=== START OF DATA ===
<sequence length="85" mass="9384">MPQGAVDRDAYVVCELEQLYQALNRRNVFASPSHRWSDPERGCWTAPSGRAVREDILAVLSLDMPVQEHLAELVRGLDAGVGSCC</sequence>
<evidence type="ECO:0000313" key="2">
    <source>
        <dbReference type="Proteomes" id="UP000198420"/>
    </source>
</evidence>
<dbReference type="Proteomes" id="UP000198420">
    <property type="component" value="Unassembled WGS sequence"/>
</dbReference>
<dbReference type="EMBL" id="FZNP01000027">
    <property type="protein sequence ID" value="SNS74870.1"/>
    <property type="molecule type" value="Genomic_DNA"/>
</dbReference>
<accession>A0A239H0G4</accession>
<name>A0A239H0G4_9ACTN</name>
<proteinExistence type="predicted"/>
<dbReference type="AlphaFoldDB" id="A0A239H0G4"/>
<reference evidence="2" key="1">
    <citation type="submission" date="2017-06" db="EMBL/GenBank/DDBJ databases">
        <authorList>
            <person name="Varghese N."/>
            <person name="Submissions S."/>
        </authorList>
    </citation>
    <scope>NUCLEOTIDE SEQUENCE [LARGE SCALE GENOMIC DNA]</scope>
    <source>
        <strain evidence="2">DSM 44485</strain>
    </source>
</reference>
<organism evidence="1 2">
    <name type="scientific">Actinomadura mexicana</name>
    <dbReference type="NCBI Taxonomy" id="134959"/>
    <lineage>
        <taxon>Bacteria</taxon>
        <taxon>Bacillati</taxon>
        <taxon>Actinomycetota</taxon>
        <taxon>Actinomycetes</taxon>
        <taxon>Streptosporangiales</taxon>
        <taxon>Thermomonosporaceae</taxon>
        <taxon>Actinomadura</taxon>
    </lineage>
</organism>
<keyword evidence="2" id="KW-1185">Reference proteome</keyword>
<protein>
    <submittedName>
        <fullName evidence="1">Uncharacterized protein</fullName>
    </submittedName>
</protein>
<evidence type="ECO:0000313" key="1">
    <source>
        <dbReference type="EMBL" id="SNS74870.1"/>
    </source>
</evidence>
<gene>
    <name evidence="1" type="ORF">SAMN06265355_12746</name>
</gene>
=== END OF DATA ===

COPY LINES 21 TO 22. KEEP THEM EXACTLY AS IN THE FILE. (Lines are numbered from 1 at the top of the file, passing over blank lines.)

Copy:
            <person name="Varghese N."/>
            <person name="Submissions S."/>